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McFaul expected to meet with Trump’s top adviser on Russia at White House

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Michael A. McFaul, a former U.S. diplomat and fierce critic of Russian President Vladimir Putin, will visit the White House on Tuesday for a private meeting with President Trump’s top adviser on Russia, according to two people familiar with the planned meeting.

McFaul, who served as U.S. ambassador to Russia during the Obama administration, will meet with Fiona Hill, a senior director on the National Security Council who joined the president for last week’s summit with Putin in Helsinki, said the people familiar with the matter, who were not authorized to speak publicly.

Hill is widely seen within the administration as one of Trump’s most hawkish advisers on Russia and has written extensively and critically of Putin, including a 2013 biography of the former KGB officer.

Hill’s influence on Trump has drawn new scrutiny in recent days as the president has made overtures to Putin. But her willingness to meet with McFaul could be a sign that she is, at the least, interested in connecting with the Stanford University professor as McFaul deals with the fallout from an offer from Putin to Trump.

Last week, White House press secretary Sarah Huckabee Sanders said Trump was considering Putin’s proposal for special counsel Robert S. Mueller III to visit Moscow to interrogate Russian hacking suspects in exchange for Russians’ interrogating U.S. officials, including McFaul. Trump initially described the offer as an “interesting idea.”

Sanders, however, later ruled out the suggestion in a statement Thursday, following intense criticism from both Republicans and Democrats about the possibility of sending Americans abroad to be questioned by Russian intelligence officials.

Former secretary of state John F. Kerry tweeted that the offer was “not something that should require a half second of consultation. Dangerous.” And the Republican-controlled Senate voted 98 to 0 Thursday to approve a resolution urging the United States not to make any current or former U.S. diplomats available to Putin.

“It is a proposal that was made in sincerity by President Putin, but President Trump disagrees with it,” Sanders said. “Hopefully, President Putin will have the 12 identified Russians come to the United States to prove their innocence or guilt.”

It is unclear whether Hill and McFaul have a specific agenda for the meeting or if the Trump administration is considering taking further steps to reassure McFaul that he is not at risk of being sent to Russia as part of any future agreement with Putin, the people said. The White House announced last week that the president had invited Putin to visit Washington this fall.

After The Washington Post posted this story on Monday, McFaul tweeted, “I am coming to DC today to try to meet with several US government officials to urge them to communicate with their Russian counterparts about the negative consequences of further harassing former US officials like me.”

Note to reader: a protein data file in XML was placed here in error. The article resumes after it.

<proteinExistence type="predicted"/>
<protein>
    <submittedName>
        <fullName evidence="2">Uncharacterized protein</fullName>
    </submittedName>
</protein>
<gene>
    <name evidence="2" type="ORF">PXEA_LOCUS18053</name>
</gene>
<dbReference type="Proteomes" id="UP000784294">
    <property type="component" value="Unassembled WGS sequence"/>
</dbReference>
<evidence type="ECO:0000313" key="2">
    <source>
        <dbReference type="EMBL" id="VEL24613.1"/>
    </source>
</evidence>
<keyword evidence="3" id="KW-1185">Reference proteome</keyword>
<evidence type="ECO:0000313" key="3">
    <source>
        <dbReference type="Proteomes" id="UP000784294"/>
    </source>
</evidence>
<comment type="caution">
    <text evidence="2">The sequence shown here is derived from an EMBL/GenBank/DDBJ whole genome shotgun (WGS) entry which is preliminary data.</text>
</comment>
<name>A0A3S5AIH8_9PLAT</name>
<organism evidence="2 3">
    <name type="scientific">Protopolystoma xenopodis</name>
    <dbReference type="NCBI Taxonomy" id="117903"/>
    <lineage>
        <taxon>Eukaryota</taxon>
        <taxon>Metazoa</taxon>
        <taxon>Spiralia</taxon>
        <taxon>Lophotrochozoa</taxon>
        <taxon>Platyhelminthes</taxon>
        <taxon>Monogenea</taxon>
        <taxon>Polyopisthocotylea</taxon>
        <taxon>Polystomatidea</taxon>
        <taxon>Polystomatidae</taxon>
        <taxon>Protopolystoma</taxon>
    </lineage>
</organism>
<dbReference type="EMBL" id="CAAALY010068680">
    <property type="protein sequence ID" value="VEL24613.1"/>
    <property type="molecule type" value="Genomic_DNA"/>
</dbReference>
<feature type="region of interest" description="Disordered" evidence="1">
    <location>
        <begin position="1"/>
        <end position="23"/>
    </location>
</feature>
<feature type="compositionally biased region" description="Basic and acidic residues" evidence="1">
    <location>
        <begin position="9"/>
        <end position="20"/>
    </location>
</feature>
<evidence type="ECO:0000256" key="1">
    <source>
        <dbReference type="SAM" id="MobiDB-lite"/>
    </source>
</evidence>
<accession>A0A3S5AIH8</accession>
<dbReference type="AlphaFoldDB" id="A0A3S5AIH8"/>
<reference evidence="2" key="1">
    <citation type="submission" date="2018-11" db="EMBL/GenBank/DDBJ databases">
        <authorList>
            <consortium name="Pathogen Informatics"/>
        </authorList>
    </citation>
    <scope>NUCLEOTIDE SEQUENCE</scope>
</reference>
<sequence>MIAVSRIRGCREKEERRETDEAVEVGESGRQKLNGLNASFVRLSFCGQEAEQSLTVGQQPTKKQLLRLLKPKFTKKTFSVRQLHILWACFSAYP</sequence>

McFaul added that he believes it is a “low probability event” that Russia would indict him or others, but he is seeking to ensure it is a “zero probability event.”

As the summit unfolded in Helsinki and the two leaders held a news conference, McFaul wondered on Twitter whether Hill agreed with the president’s political embrace of the Russian leader.

“I remember all the tough talk on Russia from [Secretary of State Mike] Pompeo’s confirmation hearings, [national security adviser John] Bolton’s TV appearances, and Fiona Hill’s writings,” McFaul said. “I wonder what they were thinking today.”

Speaking last Wednesday on MSNBC, McFaul said he was stunned by the administration’s response to Putin’s offer.

“It’s been a weird couple of days,” McFaul said. “I was totally flabbergasted by why the White House would not defend me.”

A White House spokesman declined to comment.

A second White House official said McFaul requested a meeting with the National Security Council and added that the NSC accepted out of courtesy.

McFaul declined to comment.

McFaul served as U.S. ambassador to Russia from 2012 to 2014, a tumultuous period in relations between the two countries. President Barack Obama signed the Magnitsky Act into law in 2012, prompting retaliation from Russia that included banning U.S. adoptions of Russian orphans. McFaul was often the target of anti-American attacks in the Russian media and said he ended up being Putin’s “personal foe.”

robert.costa@washpost.com

Samantha Schmidt contributed to this report.

 

This article was written by Robert Costa from The Washington Post

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Trump Administration Plan To Reopen America Being Released Thursday.

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ABC News reports:

President Donald Trump’s plan to re-open the American economy after a near-total shutdown due to the coronavirus pandemic consists of three graduated phases, according to a copy of the proposed actions obtained by ABC News.

Trump unveiled the plan in a video conference call with the nation’s governors on Thursday afternoon. The state leaders were instructed that they could move through the guidelines at their own pace and that the guidelines are not formal orders from the federal government, according to a person familiar with the call.